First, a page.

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Sneak Preview Gallery: 2010 Famous Fabrics First Edition

Dr. Brian Price — the Canadian sports card manufacturer who’s delivered memorable products from such memorable brands as In The Game, Be A Player and Sportkings — recently unveiled a whole host of images from Famous Fabrics First Edition, the newest product from his newest company, Creative Cardboard Concepts.

True to the name of its front company, Famous Fabrics delivers a creative, multisport twist on the memorabilia card concept by presenting an extremely limited product with seemingly countless unique themes and pairings.

With an overall production run of just 400 10-pack boxes, every one-card pack of Famous Fabrics includes a slabbed memorabilia or cut-signature card limited to either nine copies (Silver) or one copy (Gold).

Due out Feb. 24, Famous Fabrics incorporates legends from a bevy of sports, including baseball, basketball, football, hockey, boxing, golf, track and field, horse racing, soccer, swimming and more. Such a wide talent pool helps the product shine on poignant themed inserts such as  The Year, Rookie of the Year, MVP and Cityscapes. In addition, Famous Fabrics includes a veritable locker room full of memorabilia types, including jerseys, trunks, bats, skates, cleats, hats and gloves.

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First Look: Upper Deck's 2010 NCAA Sweet Spot Football

Upper Deck officials on Monday released preliminary information and images on 2010 NCAA Sweet Spot Football, a brand new product releasing in June that takes full advantage of the company’s exclusive agreement with the Collegiate Licensing Company.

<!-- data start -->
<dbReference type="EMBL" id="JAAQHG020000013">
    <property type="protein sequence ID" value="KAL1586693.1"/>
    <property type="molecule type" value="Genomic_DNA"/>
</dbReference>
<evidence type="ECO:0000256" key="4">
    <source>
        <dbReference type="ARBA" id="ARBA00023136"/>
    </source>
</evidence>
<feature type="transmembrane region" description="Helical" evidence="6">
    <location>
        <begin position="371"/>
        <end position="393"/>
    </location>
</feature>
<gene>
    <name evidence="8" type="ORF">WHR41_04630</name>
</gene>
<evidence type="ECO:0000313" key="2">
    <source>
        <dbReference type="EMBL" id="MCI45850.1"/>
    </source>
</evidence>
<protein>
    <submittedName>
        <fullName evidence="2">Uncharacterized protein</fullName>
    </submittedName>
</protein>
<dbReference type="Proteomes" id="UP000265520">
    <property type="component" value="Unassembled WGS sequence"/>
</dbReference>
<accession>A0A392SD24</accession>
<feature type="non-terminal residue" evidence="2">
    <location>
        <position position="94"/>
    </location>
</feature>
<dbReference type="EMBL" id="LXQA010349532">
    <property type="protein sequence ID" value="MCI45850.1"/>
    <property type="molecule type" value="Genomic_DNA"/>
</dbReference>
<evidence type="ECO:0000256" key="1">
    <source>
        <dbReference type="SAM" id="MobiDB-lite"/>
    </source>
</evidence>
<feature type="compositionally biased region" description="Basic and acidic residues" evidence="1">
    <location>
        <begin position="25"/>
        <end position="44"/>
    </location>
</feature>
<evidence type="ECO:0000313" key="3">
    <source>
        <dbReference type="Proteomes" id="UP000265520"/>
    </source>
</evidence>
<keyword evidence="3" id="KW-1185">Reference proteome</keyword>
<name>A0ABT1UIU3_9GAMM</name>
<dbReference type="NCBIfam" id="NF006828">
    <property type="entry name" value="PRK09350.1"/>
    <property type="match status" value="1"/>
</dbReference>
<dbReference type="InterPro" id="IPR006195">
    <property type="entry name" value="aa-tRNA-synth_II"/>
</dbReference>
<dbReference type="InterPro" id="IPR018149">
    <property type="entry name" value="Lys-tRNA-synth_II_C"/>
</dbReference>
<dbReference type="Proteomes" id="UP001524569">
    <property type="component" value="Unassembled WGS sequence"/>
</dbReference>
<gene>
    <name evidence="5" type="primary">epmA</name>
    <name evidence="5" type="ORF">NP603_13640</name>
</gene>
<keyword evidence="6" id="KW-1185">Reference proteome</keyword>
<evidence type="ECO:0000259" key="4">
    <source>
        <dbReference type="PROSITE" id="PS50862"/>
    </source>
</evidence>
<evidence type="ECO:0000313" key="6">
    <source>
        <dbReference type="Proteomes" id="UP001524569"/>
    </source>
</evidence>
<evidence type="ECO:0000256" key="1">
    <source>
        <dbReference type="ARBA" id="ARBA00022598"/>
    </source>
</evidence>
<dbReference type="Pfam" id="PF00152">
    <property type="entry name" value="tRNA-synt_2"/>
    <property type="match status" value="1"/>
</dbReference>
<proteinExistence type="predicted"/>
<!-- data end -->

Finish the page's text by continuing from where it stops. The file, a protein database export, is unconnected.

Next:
The product, a college-exclusive extension of Upper Deck’s popular Sweet Spot brand, promises six autograph or memorabilia cards per six-pack box, a 100-card base set and helmet variations aplenty for each player.

See more images after the jump and stay tuned to Beckett.com for additional information on this product.

– Tracy Hackler

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Inside the Topps Million Card Giveaway …

So Topps launched its Million Card Giveaway on Monday at www.toppsmillion.com, where slowly but surely collectors who found one of the contest cards in packs of 2010 Topps baseball cards could enter their code and win a card from the past.

Beckett Media‘s Box Busters review box yielded six of these contest cards, so armed with their trusty codes I ventured forth into the wild frontier of redeeming them … what did Beckett receive?

Card No. 1 … 1988  John Tudor

Card No. 2 … 2005  Ichiro Suzuki

Card No. 3 … 1966  Bob Shaw

Card No. 4 … 1976  Bob Coluccio

Card No. 5 … 1993 Mark McLemore

Card No. 6 …  1998  Francisco Cordova season highlights card

What a haul. They’re sitting in the Beckett account where they can be requested for delivery (for a fee), traded or … sit.

I got caught up in code-entering mania and launched my own personal account to see what I got from my pair of cards … a 2000 Orlando Cabrera and a 1972 Reggie Cleveland.

And then, once the time-out issues on the site subsided (it’s been a busy day there), I started poking around to see what others have found … and it appears some collectors have found plenty…